As a physics and engineering teacher, I (Liz) found the concept of STEAM (science, technology, engineering, arts, math)—specifically, including the arts in my teaching—to be challenging. I saw it as one more thing to think about when I was already struggling to cover required content. Factoring in the reality that both children and adults often categorize themselves as “artistic” or “scientific” made arts integration feel out of reach.
Yet arts education has always valued creativity and innovation, and these are skills that I want my students to acquire alongside a body of knowledge about the physical world.
While I considered this tension, my graduate program put me in touch with Priscilla Kane Hellweg of Arts Integration Studio, and through that collaboration I came to see how STEAM can be actionable and efficient—and can enhance student engagement and understanding.
Below, we share a project from my classroom that illuminates the power of this approach, along with strategies for getting started with STEAM no matter what grade you teach.
My Journey Into STEAM: The Lake Coaster Project
One of my favorite projects to teach is the lake coaster project, in which students use drawing software and a laser cutter to make coasters that represent bodies of water. The project hones technical skills like scaling and working with a high-quality GIS image, and it affords students practice with etching, tracing, cutting, positioning, and using acrylic resin as they create 4x4 inch products.
In the past, students were engaged by the project and its requisite problem-solving processes; one student, for example, was excited to trace and place the islands of Lake Winnipesaukee into resin water—a technique that I now offer to students who are looking to pursue more complex design.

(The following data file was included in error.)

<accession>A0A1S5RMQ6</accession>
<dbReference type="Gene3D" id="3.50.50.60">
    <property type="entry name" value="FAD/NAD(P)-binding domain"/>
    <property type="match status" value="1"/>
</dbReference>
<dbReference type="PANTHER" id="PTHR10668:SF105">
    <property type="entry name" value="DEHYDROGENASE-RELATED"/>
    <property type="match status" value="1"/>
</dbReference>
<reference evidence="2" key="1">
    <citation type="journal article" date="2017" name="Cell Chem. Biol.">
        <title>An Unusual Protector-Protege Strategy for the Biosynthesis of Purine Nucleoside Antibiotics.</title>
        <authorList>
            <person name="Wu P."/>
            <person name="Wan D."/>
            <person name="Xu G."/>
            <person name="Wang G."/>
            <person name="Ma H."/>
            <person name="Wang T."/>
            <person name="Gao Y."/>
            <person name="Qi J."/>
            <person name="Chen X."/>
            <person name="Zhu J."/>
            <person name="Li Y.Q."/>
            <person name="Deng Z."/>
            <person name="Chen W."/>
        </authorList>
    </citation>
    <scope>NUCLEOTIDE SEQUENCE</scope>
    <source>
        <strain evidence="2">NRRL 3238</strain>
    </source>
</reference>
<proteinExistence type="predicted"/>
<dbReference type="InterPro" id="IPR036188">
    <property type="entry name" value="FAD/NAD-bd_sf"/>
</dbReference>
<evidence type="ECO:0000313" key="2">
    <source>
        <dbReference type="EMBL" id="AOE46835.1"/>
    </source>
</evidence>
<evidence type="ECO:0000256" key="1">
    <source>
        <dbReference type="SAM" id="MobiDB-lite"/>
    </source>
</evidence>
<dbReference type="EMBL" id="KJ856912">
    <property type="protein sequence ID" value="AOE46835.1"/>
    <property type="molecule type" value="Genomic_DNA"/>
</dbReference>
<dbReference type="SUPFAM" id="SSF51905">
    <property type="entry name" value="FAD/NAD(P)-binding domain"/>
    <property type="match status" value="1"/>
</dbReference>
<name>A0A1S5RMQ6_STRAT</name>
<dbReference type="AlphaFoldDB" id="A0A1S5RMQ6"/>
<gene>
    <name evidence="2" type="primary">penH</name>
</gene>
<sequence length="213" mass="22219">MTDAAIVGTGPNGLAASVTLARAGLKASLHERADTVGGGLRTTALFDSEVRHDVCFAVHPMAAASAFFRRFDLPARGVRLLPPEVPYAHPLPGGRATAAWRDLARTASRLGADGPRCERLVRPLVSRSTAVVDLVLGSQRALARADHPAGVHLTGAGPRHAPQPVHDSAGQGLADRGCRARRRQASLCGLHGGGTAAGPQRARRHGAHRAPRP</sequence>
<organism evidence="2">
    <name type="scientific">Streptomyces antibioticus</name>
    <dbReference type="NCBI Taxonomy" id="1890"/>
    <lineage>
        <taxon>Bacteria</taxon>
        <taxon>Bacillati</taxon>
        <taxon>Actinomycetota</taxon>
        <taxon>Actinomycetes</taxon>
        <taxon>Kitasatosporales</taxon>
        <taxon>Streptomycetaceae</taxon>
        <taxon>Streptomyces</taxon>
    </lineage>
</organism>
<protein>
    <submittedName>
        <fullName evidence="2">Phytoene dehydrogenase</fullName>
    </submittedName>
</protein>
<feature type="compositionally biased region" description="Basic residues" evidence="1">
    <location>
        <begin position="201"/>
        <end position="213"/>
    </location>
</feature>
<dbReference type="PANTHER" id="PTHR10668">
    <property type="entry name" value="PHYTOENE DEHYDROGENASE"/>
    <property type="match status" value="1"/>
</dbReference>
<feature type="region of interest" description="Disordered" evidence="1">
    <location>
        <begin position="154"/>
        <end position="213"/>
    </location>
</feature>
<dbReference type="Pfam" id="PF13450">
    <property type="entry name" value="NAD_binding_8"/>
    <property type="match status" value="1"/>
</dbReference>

However, I also had students who seemed less motivated; their lakes weren’t centered, or their text seemed haphazard. Given the amount of labor involved, I wanted everyone to feel proud of their final product. I knew that the project needed a refresh.
When I discussed this project with Priscilla, she suggested that we amplify the artistic design criteria, lifting them to be equal with engineering. We discussed visual thinking strategies to enhance the visual arts components of the project and considered activities that would train students to observe like scientists and artists, noticing details, perspectives, and purposes through different lenses.
Together, we explored a technique called visual scanning, a simple but elegant activity for taking in visual information that can be applied when looking closely at an artwork to experience the elements of line, texture, color, shape, and space. In a classroom setting, asking students to articulate what they see when they look at a painting is like doing a close reading of a text. We discussed applying this artistic way of seeing to the act of etching the images students chose. We also built in the metacognitive skill of reflection—and an opportunity for students to communicate their design concept to others.